Scholl then explained a new tool for financing redevelopment projects. Tax increment financing (TIF) figures the amount of revenue gained over and above the base. He said once a project is approved by the URA and the city council, it locks in the investment cost and uses the future revenues on property taxes to fund the project.
“It does not raise property taxes but redirects them as a result of the URA project,” Scholl said. “In order to use TIF, the project has to be addressing conditions of blight.”
The lessons for URA, Scholl said, are contained in four steps:
• Start with a small project and small steps.
• Focus on what drives tax increments, such as private investments.
• Have a discrete plan and project areas that are more predictable.
• Be more realistic about the revenue potential with Wyoming’s low tax base.
“It is a great tool for private investors because property tax is easier to predict than sales tax,” Scholl said.
Ashby then explained how URA and Main Street programs can work together to improve downtown areas. He said Main Street can be responsible for design, promotions and the downtown business economic vitality, while URA can be used within the city limits as one more tool for improvement with their events and volunteer force.
“We will be continuing our training tomorrow with URA and will focus on forming that partnership and building the structure of their organization and ways to roll out those tax incentives,” Ashby said.
Mayor Williams and the council thanked both Scholl and Ashby for the information.
O’Connell said when URA comes up with a project area and a plan, they will bring it to the council and then it is the council’s job to develop the funding and possible use of the TIF.
Evanston Public Works Director Gordon Robinson addressed the council concerning the water line replacements for 18th, 19th, Summit and Sage streets.
“I just wanted to make you aware of the cost for these replacements,” Robinson said. “All of these lines are old, and they really need to be replaced. We’ve had a lot of problems with breaks and other issues.”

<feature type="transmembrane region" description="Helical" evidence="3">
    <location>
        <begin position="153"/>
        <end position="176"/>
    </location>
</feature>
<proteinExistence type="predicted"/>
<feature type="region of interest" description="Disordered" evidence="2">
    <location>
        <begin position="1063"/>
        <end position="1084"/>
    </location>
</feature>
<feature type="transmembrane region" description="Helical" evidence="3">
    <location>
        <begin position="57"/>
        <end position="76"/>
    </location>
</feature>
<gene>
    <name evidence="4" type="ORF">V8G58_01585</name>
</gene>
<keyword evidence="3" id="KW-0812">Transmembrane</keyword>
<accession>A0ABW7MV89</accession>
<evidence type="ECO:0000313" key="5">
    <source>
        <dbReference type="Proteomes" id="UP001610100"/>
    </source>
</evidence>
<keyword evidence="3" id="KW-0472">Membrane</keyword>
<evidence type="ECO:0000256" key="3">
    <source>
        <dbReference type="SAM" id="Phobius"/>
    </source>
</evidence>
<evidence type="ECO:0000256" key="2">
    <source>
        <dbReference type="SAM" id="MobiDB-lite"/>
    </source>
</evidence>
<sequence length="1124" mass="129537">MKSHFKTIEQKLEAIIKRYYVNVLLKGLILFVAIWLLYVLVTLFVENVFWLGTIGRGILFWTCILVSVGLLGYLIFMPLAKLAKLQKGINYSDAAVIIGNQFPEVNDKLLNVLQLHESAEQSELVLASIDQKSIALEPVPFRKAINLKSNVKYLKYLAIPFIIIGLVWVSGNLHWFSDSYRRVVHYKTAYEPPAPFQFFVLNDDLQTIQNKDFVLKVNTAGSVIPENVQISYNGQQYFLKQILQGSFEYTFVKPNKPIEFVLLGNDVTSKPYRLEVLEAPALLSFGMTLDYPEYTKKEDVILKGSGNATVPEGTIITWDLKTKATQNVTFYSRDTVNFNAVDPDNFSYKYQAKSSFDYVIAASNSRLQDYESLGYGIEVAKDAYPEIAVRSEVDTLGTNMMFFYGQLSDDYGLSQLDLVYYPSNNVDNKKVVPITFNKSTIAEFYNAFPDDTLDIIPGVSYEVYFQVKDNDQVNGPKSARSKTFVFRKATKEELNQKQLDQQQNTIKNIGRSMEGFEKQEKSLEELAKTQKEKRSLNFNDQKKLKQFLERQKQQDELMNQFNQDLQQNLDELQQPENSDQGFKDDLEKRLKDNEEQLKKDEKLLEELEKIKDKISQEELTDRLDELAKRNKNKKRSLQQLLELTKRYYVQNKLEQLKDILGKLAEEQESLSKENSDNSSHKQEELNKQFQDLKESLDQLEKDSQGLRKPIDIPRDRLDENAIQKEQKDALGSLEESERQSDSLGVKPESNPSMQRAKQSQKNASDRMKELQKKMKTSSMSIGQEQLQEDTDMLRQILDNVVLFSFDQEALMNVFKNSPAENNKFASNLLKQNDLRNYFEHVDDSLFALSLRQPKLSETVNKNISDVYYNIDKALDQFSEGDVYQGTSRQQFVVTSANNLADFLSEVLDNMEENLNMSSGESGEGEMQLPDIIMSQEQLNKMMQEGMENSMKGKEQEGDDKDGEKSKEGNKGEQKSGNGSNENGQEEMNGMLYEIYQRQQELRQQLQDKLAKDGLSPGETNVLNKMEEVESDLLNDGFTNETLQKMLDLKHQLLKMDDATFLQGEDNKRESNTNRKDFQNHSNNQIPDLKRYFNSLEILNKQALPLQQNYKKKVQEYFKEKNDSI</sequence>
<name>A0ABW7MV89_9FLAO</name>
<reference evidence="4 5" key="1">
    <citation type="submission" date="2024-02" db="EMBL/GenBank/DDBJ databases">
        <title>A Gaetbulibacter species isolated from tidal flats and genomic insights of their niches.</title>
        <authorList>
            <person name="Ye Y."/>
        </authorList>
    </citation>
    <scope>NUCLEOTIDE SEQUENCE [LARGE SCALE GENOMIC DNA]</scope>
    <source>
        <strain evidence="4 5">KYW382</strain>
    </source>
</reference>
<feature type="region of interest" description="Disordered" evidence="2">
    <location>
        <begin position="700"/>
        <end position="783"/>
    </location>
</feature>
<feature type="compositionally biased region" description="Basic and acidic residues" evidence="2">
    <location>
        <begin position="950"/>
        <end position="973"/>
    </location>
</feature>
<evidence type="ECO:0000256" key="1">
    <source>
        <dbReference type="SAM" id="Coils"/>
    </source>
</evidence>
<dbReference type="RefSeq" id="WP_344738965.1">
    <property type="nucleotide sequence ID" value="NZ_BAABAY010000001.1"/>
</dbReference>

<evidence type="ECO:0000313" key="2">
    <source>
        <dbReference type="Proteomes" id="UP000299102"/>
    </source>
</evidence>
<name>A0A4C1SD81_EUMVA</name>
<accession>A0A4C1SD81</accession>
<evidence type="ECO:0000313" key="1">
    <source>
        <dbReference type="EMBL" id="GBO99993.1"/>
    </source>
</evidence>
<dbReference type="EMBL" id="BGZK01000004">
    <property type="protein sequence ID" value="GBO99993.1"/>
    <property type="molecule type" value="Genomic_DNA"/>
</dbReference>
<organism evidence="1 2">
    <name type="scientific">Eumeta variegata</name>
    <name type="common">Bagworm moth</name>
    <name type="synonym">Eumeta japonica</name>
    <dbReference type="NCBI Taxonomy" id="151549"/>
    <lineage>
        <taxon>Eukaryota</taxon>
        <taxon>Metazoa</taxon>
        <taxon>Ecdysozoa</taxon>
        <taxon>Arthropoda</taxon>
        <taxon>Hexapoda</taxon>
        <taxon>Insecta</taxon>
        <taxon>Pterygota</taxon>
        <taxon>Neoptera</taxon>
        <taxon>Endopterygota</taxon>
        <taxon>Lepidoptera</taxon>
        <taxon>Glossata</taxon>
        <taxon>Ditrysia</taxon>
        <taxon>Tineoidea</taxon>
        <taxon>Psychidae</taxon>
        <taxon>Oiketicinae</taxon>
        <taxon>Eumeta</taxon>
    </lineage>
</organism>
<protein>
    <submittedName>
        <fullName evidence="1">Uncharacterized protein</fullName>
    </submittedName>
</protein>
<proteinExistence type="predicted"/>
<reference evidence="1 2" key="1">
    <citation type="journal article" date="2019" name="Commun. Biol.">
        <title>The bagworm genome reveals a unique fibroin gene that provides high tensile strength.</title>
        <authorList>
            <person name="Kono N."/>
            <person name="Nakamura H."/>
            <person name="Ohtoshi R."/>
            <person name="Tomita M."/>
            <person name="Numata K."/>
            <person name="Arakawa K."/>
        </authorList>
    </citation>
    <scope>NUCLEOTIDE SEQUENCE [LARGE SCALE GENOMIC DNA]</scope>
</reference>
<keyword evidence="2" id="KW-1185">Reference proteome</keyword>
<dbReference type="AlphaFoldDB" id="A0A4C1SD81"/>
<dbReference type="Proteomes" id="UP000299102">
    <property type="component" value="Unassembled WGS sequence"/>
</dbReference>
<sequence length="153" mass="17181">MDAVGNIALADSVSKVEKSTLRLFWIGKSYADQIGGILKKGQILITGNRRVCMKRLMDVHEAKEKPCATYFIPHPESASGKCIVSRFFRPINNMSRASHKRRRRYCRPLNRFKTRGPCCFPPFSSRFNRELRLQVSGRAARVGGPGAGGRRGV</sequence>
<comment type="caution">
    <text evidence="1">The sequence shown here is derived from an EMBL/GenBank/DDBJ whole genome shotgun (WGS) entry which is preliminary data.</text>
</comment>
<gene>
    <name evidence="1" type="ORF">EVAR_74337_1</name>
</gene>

Robinson said that the engineer’s estimate for 18th and 19th streets was $1.3 million, and the low bid was at $1.6 million. The Sage Street estimate was $400,000 and the low bid was just over $500,000, but there are firefighting issues there. He said the budget already has $600,000 budgeted for Sage Street. Robinson said they plan to do all of the work this current summer.
Melinda Epperson, representing Evanston Child Development Center (ECDC) asked to speak and thanked the council for making Sage Street, where their facility is located, a priority.
Robinson moved the discussion to water rates. He told the council that Sulphur Creek Reservoir was nearly full and the water level is better than last year, though they still need to encourage conservation. He said since that as the council is beginning to discuss the fiscal budget, they should consider an increase in water consumption rates because they haven’t been adjusted in five years.
Robinson proposed a tiered rate increase, where the rate doesn’t change until the user goes over 10,000 gallons and then it increases by number of gallons in a tiered fashion. The purpose for the increase, Robinson said, is to encourage conservation. He added that residents 65 years and over receive a 25% discount.
Treasurer Trudy Lym followed that discussion with a brief introduction to the fiscal budget review. She said most of the departments had already given her their operating budgets and she needs to get with the council to discuss capital items.
“We have 6.5% more in our general funds, but expenses still are more than revenues,” Lym said. “However, that amount does not include the AARP funds we haven’t received yet.”